Perhaps the best quote ever on racism and how it is perpetuated comes from Denis Leary:
“Racism isn’t born, folks. It’s taught. I have a 2 yr old son. Know what he hates? Naps. End of list.” – Me, 1992. True now as it was then.
Certainly, none of us are conscious or cognizant of the moment we learned to distinguish ‘difference’ between us and whatever ‘other’ there is. But, taught we were. As an anthropologist, this makes sense to me. As an individual, it annoys the hell out of me.
The many, many, many reactions to the unfortunate death of Trayvon Martin as well as the outcome of the trial which attempted to exact justice for his killing have reinforced the notion that we have a serious racism issue which persists in the United States. It isn’t just that George Zimmerman walked free and a young, black man died entirely too young. It’s more that a) I’m not surprised that Trayvon was shot and killed; b) I’m not that surprised by the outcome of the trial; and c) I’m not surprised that so many utterly hateful comments, posts, analyses and rants have appeared since the jury reached its verdict.
Incredibly saddened, yes. Surprised, no. And, that just makes me angry.
And, then, there is Jane Elliott. A third-grade teacher from an all-white town in Iowa in 1968 struggling to process the assassination of Martin Luther King, Jr. also struggled with what she viewed as racially charged coverage of a national tragedy. In attempting to deal with her own grief and confusion over those events in 1968, she designed an experiment to teach her students the meaning of discrimination and bigotry.
What happened over the next two days surprised her and also provided a valuable lesson her students would carry with them throughout their lives.
As documented by Frontline in a special 14 years after her students were subjected to the blue-eyed/brown-eyed experiment, the lessons learned and the feelings each student felt when they were a part of the ‘inferior’ group have stayed with them into adulthood. That is, Mrs. Elliott was able to capture the feelings of helplessness those who are discriminated against feel on a daily basis. And, in turn, her students learned to empathise with that and learn to not discriminate in the process.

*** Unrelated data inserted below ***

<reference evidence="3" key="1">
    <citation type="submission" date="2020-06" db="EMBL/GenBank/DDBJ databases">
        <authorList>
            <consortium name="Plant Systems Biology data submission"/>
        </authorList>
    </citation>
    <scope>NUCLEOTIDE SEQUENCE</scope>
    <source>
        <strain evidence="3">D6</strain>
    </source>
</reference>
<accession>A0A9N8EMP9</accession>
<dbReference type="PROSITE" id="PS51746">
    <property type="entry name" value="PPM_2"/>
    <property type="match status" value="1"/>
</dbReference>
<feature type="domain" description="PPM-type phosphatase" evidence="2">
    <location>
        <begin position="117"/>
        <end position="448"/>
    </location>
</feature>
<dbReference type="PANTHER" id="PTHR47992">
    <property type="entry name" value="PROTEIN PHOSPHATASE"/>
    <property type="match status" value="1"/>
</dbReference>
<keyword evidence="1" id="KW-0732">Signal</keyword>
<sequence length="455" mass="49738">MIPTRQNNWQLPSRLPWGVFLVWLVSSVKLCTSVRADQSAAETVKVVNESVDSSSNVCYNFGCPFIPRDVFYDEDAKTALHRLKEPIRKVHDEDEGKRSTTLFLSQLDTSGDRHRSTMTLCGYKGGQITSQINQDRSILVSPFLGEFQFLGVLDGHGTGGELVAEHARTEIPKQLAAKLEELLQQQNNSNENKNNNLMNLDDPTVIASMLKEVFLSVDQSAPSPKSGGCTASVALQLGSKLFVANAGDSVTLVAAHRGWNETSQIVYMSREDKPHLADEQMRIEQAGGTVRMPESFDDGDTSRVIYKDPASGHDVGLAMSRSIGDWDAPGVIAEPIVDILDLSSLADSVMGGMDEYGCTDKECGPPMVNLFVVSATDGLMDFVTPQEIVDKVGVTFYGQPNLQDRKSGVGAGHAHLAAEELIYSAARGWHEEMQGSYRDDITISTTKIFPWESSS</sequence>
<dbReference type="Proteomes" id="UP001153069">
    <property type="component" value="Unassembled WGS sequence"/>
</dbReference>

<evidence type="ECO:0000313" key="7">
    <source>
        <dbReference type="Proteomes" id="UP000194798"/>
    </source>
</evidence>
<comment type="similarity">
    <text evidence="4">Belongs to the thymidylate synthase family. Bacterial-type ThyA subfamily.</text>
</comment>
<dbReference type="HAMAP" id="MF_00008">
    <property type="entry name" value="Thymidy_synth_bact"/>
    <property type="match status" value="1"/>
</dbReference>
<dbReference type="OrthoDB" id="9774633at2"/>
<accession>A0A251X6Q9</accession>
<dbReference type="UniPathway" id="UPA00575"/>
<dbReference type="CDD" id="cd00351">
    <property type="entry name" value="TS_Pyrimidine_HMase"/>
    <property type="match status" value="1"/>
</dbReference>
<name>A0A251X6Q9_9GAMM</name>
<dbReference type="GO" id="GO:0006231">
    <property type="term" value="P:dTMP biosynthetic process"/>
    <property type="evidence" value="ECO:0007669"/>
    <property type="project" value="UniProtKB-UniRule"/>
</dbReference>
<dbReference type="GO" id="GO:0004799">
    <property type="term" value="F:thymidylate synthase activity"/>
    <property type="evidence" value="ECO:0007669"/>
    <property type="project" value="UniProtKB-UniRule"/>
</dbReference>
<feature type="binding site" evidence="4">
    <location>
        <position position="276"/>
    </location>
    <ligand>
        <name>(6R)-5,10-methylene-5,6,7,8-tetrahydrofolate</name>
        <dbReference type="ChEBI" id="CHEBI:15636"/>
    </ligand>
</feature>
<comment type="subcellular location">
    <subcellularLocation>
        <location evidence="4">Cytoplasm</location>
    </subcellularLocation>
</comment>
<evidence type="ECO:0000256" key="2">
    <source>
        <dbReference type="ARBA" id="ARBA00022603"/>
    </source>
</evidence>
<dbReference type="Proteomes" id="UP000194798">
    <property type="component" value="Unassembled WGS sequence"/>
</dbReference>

For anyone who hasn’t watched the programme, watch it. Now. Share it. And, repeat. The lessons from 1968 are still very much needed today.
What’s perhaps further important to note about that experiment is discussed in the full-length programme. Results of tests taken before, during and after the experiment document ever-so-eloquently just how profound an impact discrimination can have on individuals. Those who are part of the ‘privileged’ group perform better on tests whilst those who are discriminated against perform poorly.
Imagine waking up every single day of your life and knowing that you are looked down upon, expected to perform poorly or somehow viewed as ‘different’ (and most definitely not equal nor entitled to the same opportunities) by others around you. And, imagine having that view reinforced again and again and again throughout your life from the time you are born until you die.
The heartbreaking fact of life in the US today is that we do not imagine. If we did, things would be very different. Whether it be based on race, class, sex, religion, sexual orientation or whatever, we look at members of ‘the other’ differently and make assumptions about those individuals based on what we think we know about them and how we expect them to behave. In many aspects, this inventory of characteristics now includes political leaning. (I recognise my own prejudice here and I am trying to work on it.) And, largely, we support our own prejudices with whatever spurious evidence we can. Rather than ask ourselves the difficult questions, we continue to make assumptions we are comfortable with and life continues in much the same fashion. Discrimination and bigotry persist.
Perhaps the most eloquent and gut-wrenching reminder of just how far we have yet to go in removing discrimination and prejudice from our own society came from a piece posted to New York Magazine’s website by Questlove. It’s a powerful essay on just what it means to be a black man in America today. Even one who has ‘made it’ is not entirely accepted or exempted from the painful stigma of discrimination, and as you read his piece, you know that he understands this all too well. The entire piece is well worth a read, but he ends with this, talking with a friend after just hearing the verdict in the Zimmerman trial:
It hurts to hear it, and I say, “I’m not surprised, but who wants to be reminded?” What fat person wants to hear that they aren’t pleasing to the eye? Or what addict wants to hear they are a constant F-up? Who wants to be reminded that — shrug — that’s just the way it is?
I guess I’m struggling to get at least 1 percent of this feeling back, from all this protective numbness I’ve built around me, to keep me from feeling. Because, at the end of the day, I’m still human.
Imagine what it takes for an individual to even ask if they are ‘human’.
We are all ‘humans’. Whatever outward characteristics we are pigeon-holed into, whatever consequences of our individual genetic make-up have created that uniqueness that is ‘me’, we are all humans. But, we are taught how to interpret those visible signals. And, yes, we are taught that there are less worthy humans.
Here’s hoping that we can all one day enjoy interpreting those signals as positive and worthy and equally valuable in their uniqueness. Or, at the very least, perhaps we can simply teach that to those around us and to future generations.
Maybe, then, we’ll all just hate naps.